Boston Red Sox

Tiger's ex-wife demolishes 12.3 million mansion

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Tiger's ex-wife demolishes 12.3 million mansion

From Comcast SportsNet
NORTH PALM BEACH, Fla. (AP) -- The oceanfront mansion Tiger Woods' ex-wife purchased for 12.3 million has been demolished and she is planning to build a new home. The Palm Beach Post (http:bit.lyAvza2Z ) reports that Elin Nordegren plans to build on the North Palm Beach lot she bought last year. The lot is about 140 miles southeast of Woods' home in Orlando. The newspaper reports the mansion that was demolished was a two-story, 17,000-square-foot-home built in 1932. It had a swimming pool and an elevator. Realtor John True of Oceanfront Realty says the lot is in the Seminole Landing development, among the most exclusive in Palm Beach County. Nordegren divorced Woods in 2010 after learning he had a string of affairs during their five-year marriage. They share custody of the couple's two children.

Source: Despite addition of Nunez, Sox plan to keep Devers on roster

Source: Despite addition of Nunez, Sox plan to keep Devers on roster

BOSTON — Eduardo Nunez is expected to be activated Friday night, but he doesn't have third base all to himself. Rookie Rafael Devers is not going to be sent to the minors to make room, a baseball source told CSNNE on Friday.

The Red Sox announced a roster move for David Price, who went to the disabled list with left elbow inflammation. But the corresponding move to activate Nunez, whom the Red Sox acquired from the Giants in a trade for two minor leaguers, wasn't immediately clear. 

If there's no health situation at play and no one lands on the disabled list, Deven Marrero could be the odd man out.

Giardi: Two more picks for Jimmy G., but . . .

Giardi: Two more picks for Jimmy G., but . . .

FOXBORO -- The tweets stacked up on your timeline right around 12:30 this afternoon. Jimmy Garoppolo threw two interceptions -- again.

What the 140 characters didn’t tell you was how they happened, or why.

The first was a wounded duck that had very little chance of success, save for the fact that Justin Coleman completely impeded Chris Hogan’s ability to compete for the ball (read: defensive pass interference). Safety Jordan Richards poached the ball as it fluttered to earth and the media tent started chirping.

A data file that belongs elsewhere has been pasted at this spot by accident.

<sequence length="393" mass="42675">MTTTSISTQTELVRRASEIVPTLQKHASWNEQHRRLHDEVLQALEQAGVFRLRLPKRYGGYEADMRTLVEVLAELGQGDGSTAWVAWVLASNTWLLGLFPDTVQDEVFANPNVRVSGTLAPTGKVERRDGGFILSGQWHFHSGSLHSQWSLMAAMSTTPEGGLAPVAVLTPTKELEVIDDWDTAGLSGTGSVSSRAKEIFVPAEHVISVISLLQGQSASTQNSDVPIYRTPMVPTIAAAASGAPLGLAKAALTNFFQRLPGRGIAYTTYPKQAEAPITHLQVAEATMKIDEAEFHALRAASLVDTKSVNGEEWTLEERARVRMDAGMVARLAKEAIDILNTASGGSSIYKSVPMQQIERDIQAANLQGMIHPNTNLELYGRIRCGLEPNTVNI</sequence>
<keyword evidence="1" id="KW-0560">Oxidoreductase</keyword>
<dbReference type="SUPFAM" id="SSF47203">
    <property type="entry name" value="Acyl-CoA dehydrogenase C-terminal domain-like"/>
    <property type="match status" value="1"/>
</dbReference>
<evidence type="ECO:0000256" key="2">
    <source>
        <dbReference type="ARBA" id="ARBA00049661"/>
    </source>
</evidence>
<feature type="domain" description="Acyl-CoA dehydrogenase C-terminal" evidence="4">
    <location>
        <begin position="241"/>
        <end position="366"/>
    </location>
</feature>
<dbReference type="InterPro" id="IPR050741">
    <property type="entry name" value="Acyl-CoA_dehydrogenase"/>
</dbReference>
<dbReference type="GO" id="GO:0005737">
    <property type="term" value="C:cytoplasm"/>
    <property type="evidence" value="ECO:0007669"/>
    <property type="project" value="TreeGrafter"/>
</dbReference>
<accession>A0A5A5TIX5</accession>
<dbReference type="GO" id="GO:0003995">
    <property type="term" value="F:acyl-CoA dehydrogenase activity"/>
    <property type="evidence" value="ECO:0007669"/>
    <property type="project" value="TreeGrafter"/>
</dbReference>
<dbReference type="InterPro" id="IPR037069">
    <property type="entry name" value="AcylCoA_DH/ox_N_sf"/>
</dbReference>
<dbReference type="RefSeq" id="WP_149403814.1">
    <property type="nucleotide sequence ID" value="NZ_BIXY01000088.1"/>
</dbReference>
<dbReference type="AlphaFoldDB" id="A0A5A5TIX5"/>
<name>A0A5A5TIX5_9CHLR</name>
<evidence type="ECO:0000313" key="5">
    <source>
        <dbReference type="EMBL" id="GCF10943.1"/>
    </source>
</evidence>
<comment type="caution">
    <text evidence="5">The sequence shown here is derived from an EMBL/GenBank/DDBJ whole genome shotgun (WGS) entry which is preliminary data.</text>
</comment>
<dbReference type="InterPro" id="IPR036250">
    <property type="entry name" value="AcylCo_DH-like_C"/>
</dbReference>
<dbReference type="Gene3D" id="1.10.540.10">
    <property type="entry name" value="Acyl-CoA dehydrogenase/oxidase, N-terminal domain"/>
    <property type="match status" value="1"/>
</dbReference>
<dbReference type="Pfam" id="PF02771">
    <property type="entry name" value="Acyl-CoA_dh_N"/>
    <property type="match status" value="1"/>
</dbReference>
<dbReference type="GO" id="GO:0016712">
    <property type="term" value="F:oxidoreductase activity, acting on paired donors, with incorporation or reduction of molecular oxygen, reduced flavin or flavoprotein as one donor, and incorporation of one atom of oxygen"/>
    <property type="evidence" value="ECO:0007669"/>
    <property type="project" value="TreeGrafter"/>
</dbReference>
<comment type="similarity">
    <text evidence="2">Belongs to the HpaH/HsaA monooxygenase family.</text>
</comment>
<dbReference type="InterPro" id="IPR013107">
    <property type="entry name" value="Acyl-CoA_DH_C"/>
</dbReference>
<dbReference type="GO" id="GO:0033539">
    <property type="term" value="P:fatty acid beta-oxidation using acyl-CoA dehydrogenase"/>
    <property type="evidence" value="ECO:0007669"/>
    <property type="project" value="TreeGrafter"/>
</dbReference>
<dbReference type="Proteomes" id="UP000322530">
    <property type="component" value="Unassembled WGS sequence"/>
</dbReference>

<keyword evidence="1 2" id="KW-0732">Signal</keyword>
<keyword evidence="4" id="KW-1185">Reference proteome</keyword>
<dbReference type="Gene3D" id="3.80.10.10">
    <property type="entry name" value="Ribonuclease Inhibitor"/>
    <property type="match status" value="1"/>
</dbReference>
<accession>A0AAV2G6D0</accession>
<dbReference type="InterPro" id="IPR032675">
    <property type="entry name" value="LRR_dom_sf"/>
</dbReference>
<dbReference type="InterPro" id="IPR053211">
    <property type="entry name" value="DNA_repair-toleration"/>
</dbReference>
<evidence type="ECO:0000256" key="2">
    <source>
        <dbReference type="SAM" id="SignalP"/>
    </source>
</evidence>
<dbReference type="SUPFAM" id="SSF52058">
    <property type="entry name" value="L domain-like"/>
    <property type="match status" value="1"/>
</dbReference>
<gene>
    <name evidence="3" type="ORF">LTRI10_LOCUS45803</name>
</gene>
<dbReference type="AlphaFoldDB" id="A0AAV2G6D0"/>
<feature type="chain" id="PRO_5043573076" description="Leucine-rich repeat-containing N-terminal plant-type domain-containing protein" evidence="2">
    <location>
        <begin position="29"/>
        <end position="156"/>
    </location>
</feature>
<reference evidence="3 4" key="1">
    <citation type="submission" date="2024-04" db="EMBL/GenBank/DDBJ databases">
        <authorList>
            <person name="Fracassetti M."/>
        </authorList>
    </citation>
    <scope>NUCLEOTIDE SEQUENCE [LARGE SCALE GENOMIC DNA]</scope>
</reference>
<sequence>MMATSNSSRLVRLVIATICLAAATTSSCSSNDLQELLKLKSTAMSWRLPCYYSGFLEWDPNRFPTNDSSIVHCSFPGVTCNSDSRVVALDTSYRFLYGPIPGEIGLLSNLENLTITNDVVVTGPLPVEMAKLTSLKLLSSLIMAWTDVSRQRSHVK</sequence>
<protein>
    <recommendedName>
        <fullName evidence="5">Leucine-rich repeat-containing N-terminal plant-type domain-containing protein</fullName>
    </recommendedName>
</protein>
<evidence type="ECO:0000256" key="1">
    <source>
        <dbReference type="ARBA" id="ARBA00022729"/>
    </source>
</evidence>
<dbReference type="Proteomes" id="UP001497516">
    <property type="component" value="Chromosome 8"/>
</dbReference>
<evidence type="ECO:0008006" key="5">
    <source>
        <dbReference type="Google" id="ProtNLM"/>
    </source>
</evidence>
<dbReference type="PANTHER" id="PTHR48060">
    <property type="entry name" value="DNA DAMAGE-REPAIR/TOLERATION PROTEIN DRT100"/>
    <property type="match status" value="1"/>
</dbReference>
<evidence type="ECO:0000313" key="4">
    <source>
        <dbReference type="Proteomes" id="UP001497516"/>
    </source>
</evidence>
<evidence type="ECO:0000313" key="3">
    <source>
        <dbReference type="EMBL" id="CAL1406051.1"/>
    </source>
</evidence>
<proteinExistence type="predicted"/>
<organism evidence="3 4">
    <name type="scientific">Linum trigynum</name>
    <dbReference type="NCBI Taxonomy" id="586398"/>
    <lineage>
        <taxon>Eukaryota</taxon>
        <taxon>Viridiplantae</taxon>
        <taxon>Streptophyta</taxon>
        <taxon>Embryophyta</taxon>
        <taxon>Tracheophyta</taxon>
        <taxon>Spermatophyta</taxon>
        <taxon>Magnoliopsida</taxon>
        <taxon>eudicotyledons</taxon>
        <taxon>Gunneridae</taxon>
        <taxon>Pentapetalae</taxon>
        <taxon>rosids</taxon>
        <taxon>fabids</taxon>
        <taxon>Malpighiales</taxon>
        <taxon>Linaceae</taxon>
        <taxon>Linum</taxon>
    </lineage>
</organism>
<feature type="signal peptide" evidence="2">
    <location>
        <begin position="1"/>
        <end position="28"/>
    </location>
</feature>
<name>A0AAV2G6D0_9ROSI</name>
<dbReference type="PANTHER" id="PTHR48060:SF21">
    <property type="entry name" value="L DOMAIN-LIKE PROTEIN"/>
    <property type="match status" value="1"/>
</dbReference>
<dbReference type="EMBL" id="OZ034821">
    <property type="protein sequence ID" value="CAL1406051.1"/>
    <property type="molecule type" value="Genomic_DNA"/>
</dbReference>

The second came two throws later. Garoppolo zipped a ball to the back hip/shoulder of Devin Lucien in the end zone. Lucien initially had it, but a diving Eric Rowe ripped it from his hands for Rowe’s second pick of Garoppolo in two days.

“Whenever you throw an interception, whether it’s your testing someone out and giving a guy a chance, you never want to throw an int in the first place,” said Garoppolo after practice today.

Those INTs came on the heels of two interceptions yesterday. The first -- snagged by Richards -- was almost certainly a ball Garoppolo would never have thrown in a real game. That's a point that Bill Belichick and Tom Brady have hammered over and over in the last 17 years, that these day in late July and August, are a time for testing both yourself and your teammates.

“You always try to do the right thing in practice, but practice is also that time, especially in training camp,” noted Garoppolo, “ to try to give an opportunity to who you maybe wouldn’t in the regular season. It’s a time to gain trust in your teammates and give a guy an opportunity.”

Lucien had that opportunity today and had it wrestled away from him. Note taken and file saved. Maybe next time, Garoppolo -- or Brady, or Jacoby Brissett -- go a different direction. Or they hammer the point home.